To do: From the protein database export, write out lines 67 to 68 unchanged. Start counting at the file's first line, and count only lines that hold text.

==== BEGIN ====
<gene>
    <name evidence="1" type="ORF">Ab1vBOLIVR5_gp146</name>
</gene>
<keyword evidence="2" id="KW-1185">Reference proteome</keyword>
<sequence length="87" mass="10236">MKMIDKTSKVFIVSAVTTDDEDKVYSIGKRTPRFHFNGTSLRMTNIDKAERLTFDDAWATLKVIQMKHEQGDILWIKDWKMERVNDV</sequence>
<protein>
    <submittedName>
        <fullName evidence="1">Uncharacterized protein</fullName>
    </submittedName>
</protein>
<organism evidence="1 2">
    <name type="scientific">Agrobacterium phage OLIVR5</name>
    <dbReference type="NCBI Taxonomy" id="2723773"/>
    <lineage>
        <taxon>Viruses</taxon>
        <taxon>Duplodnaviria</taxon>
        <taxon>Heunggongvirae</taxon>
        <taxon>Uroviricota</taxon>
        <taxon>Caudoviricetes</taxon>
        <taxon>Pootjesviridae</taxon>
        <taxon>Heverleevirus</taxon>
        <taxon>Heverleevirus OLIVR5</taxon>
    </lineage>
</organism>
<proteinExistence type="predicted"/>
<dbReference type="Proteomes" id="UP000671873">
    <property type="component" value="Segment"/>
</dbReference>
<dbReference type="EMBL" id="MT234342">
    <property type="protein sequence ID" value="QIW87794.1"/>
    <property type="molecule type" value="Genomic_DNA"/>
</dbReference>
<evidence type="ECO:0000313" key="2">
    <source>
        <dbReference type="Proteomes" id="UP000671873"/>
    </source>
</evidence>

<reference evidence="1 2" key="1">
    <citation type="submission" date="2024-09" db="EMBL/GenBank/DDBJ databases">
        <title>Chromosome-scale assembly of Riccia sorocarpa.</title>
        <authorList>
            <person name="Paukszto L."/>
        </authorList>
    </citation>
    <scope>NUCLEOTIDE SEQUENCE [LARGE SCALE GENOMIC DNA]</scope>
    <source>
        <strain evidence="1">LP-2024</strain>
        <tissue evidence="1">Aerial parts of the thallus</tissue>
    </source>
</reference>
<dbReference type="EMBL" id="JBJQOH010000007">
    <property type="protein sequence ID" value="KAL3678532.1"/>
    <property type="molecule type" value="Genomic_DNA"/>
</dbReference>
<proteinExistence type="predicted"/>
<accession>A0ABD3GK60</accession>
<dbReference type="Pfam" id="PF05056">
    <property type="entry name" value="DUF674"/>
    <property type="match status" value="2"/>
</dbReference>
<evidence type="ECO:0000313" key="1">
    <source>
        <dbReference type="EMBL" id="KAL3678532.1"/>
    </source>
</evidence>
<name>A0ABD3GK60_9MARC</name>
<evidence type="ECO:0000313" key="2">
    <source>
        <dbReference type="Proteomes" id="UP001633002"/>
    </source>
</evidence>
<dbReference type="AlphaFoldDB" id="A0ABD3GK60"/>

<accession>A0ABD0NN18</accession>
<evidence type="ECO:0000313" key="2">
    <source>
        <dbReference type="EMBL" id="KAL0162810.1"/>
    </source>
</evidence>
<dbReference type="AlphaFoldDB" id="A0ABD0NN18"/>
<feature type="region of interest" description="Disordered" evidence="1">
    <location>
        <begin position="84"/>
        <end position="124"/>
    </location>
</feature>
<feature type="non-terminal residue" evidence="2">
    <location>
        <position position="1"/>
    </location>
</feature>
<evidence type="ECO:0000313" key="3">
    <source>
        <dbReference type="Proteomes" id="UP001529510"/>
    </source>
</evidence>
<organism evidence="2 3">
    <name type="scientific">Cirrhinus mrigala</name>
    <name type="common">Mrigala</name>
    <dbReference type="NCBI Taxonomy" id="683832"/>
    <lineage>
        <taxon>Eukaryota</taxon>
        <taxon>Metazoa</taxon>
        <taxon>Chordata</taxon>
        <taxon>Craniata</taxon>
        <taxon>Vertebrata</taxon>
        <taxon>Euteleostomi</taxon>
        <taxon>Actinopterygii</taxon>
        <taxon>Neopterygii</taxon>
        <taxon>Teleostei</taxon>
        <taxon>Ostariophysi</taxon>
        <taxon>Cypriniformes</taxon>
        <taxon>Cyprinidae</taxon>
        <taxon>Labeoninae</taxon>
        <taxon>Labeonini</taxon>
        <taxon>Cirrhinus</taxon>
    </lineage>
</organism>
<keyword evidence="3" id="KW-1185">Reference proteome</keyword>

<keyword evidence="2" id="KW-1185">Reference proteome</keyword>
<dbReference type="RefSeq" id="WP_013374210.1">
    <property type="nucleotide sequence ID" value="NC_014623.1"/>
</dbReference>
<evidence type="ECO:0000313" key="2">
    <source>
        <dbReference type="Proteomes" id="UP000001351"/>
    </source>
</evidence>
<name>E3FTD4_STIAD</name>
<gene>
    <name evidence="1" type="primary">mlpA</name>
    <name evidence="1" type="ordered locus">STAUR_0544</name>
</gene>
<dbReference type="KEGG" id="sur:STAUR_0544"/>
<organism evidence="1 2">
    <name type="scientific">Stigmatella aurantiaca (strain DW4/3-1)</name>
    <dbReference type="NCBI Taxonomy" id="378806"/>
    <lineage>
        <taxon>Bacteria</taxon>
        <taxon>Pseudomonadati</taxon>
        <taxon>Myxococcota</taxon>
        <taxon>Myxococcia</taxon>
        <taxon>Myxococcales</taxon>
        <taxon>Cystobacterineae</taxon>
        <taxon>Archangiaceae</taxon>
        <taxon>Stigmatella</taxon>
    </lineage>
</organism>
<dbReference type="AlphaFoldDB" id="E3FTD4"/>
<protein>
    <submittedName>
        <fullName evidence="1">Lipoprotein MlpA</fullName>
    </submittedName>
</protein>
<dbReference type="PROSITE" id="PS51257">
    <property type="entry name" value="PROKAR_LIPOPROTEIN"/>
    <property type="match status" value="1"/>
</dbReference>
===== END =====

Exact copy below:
<evidence type="ECO:0000313" key="2">
    <source>